Pursuant to the Bank Secrecy Act, certain U.S. persons are required to disclose information related to foreign financial accounts in which or over which they maintain an interest or some level of control. This information is disclosed by filing Form TD F 90-22.1, Report of Foreign Bank and Financial Accounts. (This Treasury Department form is commonly referred to as an “FBAR”). The FBAR, which reports a taxpayer’s foreign financial accounts held or controlled during the 2008 calendar year, must be filed by June 30, 2009 (no extension is available) with the U.S. Department of Treasury.
The purpose of this Alert is to provide a summary of the scope of an FBAR (including the recent revisions to this form) to assist our clients in complying with the stringent reporting requirements and avoid the onerous penalties relating to the failure to timely file this form.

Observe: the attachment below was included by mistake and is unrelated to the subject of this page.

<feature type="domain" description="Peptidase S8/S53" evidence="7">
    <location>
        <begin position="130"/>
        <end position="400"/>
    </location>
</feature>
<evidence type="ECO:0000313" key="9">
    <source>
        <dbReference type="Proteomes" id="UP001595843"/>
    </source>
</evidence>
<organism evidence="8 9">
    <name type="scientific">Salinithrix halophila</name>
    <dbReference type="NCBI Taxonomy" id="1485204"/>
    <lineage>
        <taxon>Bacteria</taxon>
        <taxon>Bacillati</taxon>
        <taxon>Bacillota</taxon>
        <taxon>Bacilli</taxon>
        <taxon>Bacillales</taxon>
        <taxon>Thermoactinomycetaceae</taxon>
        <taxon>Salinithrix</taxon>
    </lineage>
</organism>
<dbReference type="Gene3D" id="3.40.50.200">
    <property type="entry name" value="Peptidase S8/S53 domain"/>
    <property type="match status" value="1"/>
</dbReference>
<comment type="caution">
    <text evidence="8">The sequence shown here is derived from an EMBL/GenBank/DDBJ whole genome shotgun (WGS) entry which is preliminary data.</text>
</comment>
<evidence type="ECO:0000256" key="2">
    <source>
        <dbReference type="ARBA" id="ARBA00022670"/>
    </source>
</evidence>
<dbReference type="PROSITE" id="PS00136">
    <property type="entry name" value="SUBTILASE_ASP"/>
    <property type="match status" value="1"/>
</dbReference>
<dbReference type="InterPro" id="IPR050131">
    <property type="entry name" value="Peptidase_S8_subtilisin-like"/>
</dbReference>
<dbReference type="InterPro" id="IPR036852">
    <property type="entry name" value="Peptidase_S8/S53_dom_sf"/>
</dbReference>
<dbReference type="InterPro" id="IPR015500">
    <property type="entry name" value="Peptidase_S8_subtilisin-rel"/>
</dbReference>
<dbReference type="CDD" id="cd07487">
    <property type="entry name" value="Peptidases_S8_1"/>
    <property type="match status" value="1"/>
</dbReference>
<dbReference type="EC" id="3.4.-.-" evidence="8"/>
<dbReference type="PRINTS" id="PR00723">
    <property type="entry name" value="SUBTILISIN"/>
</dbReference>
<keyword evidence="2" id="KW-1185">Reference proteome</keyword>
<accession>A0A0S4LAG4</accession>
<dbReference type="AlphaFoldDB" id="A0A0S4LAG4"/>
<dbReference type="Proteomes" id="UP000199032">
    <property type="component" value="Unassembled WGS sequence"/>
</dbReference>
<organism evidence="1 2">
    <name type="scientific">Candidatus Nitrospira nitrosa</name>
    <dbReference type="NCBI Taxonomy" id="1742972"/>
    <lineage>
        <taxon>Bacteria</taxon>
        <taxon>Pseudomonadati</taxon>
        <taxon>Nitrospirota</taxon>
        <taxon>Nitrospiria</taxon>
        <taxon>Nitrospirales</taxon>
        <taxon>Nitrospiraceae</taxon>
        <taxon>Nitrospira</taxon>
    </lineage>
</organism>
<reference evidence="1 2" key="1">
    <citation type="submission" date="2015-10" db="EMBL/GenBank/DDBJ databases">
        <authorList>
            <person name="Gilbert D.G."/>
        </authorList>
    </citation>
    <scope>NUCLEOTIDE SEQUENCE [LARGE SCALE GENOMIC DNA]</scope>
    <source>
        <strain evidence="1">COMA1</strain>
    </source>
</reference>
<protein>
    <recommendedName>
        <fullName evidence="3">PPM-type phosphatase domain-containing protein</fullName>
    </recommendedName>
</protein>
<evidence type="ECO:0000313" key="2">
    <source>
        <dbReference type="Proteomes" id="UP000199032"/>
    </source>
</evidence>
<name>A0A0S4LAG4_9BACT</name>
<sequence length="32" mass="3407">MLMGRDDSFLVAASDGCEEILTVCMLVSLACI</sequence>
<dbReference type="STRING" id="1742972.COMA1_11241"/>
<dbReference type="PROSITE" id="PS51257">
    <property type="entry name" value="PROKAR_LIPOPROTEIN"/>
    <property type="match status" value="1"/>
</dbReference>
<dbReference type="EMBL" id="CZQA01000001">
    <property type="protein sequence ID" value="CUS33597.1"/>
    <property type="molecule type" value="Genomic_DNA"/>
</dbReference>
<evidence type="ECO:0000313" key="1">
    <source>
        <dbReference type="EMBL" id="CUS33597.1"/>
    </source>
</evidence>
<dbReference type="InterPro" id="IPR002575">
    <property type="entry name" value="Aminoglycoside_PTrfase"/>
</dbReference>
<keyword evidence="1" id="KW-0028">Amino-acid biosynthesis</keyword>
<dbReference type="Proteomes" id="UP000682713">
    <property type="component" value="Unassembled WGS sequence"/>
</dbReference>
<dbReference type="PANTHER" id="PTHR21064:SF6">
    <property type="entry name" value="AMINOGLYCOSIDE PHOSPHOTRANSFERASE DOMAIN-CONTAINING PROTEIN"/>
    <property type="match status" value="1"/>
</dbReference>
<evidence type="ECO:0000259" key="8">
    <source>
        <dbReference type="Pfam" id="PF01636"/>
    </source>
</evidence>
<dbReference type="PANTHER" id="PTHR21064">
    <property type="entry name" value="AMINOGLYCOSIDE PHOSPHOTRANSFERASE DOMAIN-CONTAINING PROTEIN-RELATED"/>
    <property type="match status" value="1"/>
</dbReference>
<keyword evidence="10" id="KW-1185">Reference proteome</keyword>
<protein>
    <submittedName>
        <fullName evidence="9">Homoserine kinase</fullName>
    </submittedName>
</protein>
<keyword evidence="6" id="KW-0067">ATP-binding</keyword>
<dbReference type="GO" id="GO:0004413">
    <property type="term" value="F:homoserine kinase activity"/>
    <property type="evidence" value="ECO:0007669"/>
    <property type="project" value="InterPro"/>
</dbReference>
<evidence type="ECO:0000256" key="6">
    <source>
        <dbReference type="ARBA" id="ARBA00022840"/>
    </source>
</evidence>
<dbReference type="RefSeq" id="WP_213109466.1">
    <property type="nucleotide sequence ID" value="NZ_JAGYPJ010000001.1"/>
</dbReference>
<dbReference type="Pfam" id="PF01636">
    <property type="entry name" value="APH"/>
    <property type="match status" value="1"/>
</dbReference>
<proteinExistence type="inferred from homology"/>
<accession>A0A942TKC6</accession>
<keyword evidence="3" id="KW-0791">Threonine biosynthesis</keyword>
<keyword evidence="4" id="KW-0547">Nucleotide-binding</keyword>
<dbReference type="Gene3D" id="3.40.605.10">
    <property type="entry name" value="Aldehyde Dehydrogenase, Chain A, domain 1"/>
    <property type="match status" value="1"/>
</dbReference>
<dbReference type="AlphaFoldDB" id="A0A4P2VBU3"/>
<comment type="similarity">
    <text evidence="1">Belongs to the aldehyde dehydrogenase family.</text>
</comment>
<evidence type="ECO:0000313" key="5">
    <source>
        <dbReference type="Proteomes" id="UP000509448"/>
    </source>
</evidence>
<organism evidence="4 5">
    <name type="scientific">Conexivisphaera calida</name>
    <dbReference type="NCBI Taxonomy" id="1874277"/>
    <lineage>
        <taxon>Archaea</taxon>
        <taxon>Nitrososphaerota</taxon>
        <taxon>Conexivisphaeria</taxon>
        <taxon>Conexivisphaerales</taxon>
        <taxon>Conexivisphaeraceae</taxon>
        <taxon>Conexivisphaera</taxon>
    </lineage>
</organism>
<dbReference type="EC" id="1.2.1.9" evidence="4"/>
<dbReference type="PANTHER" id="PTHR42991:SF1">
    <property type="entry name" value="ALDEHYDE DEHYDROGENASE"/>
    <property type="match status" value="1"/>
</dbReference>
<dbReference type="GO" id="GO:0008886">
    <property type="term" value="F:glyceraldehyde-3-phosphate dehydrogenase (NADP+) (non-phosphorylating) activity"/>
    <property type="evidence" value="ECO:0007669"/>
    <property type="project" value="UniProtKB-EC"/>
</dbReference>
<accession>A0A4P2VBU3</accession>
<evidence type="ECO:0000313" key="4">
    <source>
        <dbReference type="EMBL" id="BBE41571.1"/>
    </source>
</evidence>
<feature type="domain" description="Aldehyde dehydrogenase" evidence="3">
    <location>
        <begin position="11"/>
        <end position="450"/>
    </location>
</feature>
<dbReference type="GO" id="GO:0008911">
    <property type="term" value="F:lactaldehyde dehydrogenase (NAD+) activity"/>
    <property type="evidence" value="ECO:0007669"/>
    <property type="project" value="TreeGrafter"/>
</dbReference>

Who Must File an FBAR?
In general, every U.S. person that has a financial interest in or signature or other authority over one or more foreign financial accounts with an aggregate value exceeding $10,000 at any time during the previous calendar year must file an FBAR. Also, the list of required filers was recently expanded to include non-U.S. persons that are “in and doing business in the United States.” Although it appears that this change was intended to apply only to non-U.S. persons that have a physical presence in the United States, due to the lack of clear guidance in this area, the IRS has temporarily suspended the 2009 reporting requirements applicable to persons who are not U.S. citizens, residents, or domestic entities1.
Which Financial Accounts Must be Reported on the FBAR?
For purposes of FBAR, a “financial account” includes any bank, securities, or other financial instrument account, as well as any deposit or other account (including debit card and prepaid credit card accounts) maintained with a financial institution. A “financial account” also now includes any account in which the assets are held in a commingled fund, and the account owner holds an equity interest in the fund, including mutual funds. However, individual bonds, notes, and stock certificates are not considered a financial account.